written by
Major Tom

The Case for Finding Your Healthy Obsession

8 min read
“To succeed, work hard, never give up and above all cherish a magnificent obsession.” Walt Disney

If you were called obsessive, you would likely take offense.

However, a "healthy obsession" is the essential antidote to personal stagnation.

Whether you want a successful career or an online business, your "healthy obsession" will light your path.

It's the "sword in the stone" to your online journey.

However, most people, myself included, have not had a clear mental model of how to cultivate a healthy obsession. We’ve been stuck seeing obsession as bad.

While the "online gurus" will advise you to "find a niche market" or a brainstorm you "niche idea," they often don't provide enough coloring in how to develop this.

When they do, they they suggest looking from the outside-in to find your niche product, to research an emerging Google trend, or to join a Facebook group. Those actually are good places to get potential ideas.

Your online journey will eventually involve identifying your ideal customer or your target audience; however, doing so involves the deep work of cultivating a healthy obsession.

That starts from within, not from without.

Obsession vs Idolatry

Obsession gets a bad rap.

Obsession can be mistaken for idolatry.

Idolatry corrodes the soul. Such an "unhealthy obsession" can lead you down a destructive path.

In fact, you may already be idolizing something. Most marketed distractions whet our appetite for idolizing some new ritual, object, collection, location, status, or appearance.

Some companies design their apps to instill obsessive compulsion.

However, if you remain down the rabbit hole of an idolatrous obsessive compulsion, you'll never embark on the journey to discover your unique productive obsession.

An idolatrous obsession, however, can be redeemed. Having one provides you with the signal to discover your healthy obsession. Here are some examples which, if left in the realm of consumption, could be harmful:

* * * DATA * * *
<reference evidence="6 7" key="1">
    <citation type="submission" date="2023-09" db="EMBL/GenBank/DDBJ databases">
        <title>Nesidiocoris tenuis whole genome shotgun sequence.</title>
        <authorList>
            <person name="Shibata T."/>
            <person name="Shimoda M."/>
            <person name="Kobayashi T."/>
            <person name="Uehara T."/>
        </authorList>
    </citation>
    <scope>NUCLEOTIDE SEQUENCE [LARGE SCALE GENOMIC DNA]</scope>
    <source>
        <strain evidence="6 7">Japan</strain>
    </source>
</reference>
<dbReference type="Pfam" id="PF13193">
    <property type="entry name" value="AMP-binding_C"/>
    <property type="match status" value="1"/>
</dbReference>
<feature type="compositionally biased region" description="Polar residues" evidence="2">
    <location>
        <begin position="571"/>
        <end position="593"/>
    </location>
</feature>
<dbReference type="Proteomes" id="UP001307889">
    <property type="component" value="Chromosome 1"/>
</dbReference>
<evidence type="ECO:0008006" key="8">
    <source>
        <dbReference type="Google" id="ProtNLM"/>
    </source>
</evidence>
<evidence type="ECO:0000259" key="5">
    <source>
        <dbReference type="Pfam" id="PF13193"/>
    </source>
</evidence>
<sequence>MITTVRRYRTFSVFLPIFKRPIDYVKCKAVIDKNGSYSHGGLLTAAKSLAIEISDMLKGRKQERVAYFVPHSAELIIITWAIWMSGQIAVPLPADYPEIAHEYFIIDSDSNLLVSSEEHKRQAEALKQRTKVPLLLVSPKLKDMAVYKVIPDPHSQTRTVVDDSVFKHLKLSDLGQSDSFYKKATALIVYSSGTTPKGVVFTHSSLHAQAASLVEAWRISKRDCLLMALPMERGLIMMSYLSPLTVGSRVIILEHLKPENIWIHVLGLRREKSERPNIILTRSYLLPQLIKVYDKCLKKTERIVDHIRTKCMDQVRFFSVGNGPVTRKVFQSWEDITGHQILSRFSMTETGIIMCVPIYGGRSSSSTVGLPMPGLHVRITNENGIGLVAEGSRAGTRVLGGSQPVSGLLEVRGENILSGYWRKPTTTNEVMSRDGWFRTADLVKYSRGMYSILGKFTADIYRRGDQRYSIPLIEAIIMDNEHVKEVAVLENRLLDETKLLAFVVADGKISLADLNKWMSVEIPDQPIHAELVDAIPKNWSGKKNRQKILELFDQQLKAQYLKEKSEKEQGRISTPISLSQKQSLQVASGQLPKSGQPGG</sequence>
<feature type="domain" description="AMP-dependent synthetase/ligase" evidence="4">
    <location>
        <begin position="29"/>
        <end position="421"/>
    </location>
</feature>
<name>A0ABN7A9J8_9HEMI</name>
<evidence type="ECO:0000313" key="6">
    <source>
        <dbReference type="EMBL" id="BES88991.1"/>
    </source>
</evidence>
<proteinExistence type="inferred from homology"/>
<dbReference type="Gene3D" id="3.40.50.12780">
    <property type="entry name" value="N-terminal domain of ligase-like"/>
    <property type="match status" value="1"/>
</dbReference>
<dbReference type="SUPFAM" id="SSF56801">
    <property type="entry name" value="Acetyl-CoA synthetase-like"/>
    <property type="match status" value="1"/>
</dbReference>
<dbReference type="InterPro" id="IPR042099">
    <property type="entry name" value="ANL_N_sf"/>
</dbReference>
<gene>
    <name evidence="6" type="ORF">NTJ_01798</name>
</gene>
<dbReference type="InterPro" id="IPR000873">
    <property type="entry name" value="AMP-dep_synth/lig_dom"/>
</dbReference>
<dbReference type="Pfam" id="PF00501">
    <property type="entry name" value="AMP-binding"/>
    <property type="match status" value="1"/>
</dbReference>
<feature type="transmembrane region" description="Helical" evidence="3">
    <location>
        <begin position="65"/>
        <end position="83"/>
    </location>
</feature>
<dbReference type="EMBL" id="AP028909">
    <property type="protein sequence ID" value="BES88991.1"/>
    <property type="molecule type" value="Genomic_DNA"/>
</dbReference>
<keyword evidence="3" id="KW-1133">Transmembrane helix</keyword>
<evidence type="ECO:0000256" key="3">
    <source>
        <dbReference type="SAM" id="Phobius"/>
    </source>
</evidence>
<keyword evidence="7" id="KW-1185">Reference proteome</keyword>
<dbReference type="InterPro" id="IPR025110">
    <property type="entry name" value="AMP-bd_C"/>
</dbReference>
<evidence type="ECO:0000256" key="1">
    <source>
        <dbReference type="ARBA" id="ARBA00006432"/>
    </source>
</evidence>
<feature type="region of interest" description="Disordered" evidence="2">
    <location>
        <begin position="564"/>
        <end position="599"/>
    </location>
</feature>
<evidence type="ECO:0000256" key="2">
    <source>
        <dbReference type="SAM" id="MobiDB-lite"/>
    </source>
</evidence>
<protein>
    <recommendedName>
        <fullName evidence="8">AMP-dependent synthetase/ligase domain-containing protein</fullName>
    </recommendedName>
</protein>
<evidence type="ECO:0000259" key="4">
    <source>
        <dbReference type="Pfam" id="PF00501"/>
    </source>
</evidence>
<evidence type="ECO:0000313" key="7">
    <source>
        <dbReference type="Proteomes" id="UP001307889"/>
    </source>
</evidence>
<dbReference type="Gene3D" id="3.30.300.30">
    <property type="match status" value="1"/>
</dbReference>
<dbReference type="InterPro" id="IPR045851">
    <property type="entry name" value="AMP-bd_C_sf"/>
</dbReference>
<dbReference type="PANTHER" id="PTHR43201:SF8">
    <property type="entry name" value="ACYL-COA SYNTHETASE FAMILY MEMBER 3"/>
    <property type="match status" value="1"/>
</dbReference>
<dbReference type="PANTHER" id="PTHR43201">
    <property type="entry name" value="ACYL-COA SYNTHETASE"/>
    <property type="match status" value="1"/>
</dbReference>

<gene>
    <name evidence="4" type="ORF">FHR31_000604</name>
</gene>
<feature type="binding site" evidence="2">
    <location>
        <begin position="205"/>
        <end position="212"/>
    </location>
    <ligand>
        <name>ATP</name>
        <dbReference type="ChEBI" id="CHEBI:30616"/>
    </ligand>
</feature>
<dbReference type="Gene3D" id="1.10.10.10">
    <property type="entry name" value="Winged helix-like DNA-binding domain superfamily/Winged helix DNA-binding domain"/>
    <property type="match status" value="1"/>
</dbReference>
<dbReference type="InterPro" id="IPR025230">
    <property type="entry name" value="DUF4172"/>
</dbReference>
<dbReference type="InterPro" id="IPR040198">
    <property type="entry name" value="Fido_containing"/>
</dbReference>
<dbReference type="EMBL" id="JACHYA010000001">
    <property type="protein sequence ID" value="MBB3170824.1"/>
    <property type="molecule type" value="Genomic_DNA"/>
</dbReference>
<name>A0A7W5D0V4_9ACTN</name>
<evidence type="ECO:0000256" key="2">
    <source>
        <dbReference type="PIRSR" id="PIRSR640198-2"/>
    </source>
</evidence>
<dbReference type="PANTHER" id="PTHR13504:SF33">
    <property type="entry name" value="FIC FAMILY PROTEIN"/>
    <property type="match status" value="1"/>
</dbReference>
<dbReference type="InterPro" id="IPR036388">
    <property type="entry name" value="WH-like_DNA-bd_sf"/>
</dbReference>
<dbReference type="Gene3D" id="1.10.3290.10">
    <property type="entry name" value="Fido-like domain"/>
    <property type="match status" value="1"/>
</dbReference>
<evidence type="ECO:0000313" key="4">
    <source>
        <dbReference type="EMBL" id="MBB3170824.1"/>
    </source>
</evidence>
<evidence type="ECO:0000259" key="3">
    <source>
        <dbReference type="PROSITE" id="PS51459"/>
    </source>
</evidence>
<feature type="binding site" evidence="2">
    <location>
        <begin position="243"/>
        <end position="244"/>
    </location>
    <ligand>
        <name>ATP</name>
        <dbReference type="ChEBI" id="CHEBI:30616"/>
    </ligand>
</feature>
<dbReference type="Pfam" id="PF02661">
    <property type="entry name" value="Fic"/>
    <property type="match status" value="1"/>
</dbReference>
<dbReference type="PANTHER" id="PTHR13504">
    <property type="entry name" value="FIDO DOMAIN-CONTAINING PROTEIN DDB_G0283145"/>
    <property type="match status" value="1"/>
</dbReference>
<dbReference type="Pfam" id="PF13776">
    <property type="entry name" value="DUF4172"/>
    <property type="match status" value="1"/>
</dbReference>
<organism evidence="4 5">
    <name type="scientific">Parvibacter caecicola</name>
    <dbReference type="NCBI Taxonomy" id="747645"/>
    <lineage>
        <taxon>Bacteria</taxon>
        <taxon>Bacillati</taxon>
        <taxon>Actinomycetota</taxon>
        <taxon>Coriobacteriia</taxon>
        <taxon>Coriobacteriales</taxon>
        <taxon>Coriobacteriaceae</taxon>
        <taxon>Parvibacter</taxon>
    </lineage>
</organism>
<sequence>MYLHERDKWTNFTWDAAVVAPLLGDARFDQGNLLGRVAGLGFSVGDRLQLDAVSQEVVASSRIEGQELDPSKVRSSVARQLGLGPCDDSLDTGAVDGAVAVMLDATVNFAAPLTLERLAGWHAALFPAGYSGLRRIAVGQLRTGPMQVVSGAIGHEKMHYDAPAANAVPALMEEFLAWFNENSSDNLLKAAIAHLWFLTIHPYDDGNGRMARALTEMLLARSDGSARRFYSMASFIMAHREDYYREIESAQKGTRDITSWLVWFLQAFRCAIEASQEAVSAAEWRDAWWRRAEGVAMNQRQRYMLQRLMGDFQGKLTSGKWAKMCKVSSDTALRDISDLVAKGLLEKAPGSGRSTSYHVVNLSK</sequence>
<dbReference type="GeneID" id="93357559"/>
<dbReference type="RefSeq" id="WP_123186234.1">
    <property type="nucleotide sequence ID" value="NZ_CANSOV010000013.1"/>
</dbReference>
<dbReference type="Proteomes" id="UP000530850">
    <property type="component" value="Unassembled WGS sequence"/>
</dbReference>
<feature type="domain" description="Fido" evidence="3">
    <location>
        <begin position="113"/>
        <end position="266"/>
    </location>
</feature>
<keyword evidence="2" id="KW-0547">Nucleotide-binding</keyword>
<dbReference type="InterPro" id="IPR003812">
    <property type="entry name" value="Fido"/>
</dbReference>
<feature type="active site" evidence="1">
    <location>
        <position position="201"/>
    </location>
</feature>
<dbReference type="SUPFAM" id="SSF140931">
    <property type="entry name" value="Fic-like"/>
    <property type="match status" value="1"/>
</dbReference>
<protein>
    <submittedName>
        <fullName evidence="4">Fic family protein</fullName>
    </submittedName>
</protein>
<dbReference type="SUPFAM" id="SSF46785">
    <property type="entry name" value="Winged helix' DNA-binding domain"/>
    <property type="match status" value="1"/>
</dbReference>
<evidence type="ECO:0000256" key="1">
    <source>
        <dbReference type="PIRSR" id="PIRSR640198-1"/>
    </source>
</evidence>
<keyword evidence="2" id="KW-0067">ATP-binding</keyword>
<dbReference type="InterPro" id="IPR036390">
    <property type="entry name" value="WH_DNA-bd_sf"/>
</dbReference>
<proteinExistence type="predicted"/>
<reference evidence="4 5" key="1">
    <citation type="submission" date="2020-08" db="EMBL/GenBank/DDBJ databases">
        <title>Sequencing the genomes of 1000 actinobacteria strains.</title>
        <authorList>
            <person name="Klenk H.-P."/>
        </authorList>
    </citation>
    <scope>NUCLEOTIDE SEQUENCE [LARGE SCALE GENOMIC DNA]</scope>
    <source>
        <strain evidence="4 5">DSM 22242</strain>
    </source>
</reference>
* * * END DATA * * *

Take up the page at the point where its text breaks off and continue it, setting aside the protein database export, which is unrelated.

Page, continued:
• Playing videos games
  • Collecting robot toys
  • Sculpting great abs
  • Baking tarts
  • Engaging in social media

These activities aren’t bad on their own as hobbies or activities. Arguably, each one of these have the foundation as being a possible niche.

Therein is the potential seed of an online business!

Obsession leads to specialization. Examples:

  • How to win at the video games
  • In-depth knowledge of robot toys
  • Direct experience and insight into sculpting abs
  • Nuances around baking tarts
  • Lessons in what works in social

I'm often envious of those who can spend all of their time in an obsession. Not only because it can lead to specialization, but because these obsessions often have built-in audience.

Although specialization is a valuable by-product of obsession, it's not enough to make the shift from idolatry to healthy obsession.

Obsession vs Specialization

Someone can have highly specialized knowledge.

Yet this can be a value trap on your journey to finding a niche idea.

True, it is possible for someone to discover a blog niche by pouring your specialized knowledge online. That display of encyclopedic knowledge could be sufficient to stand out to customers, employers, and clients.

If it resonates with the market or the culture, specialization exposes a niche market or niche idea that turns into a valuable business.

And if so, then you have made the foundation to your personal brand.

In a competitive economy, valuable and specialized knowledge are table stakes to survival. Expertise may not be enough to create a valuable brand.

For sure, obsession is better than nonchalance. Nonchalance will never result in specialization in anything. When all things are boring, there will never be specialization.

Specialization, however, is not be enough.

For example, this character from the show “Friends” was arguably obsessed with dinosaurs.

This is the right foundation for productive obsession. But it’s insufficient on its own.

Ross obsesses about dinosaurs. So much so that he became a paleontologist.

But also because he is surprised when someone does not care about dinosaurs as much as he is. His desperation exhausts him and his converts.

However, those positive attributes are essential to standing out:

  • Specialization
  • Desire to evangelize
  • Focus and energy

In many ways, he is living his dream career as a paleontologist: he gets to live and breathe his obsession while getting paid for it.

To me, this should be the True North of anyone’s Online Hero’s Journey.

However, despite all this great stuff, he’s still missing one thing:

What is the problem others care about that he obsesses over solving?

The curse of specialization is to just care about the specialization and its information. In this case, probably other paleontologist and a few kids (kids probably really do love dinosaurs).

However, the specialization of knowledge does not mean obsessing over solving a problem.

Ross knows a lot about dinosaurs; he deeply desires for others to know about it.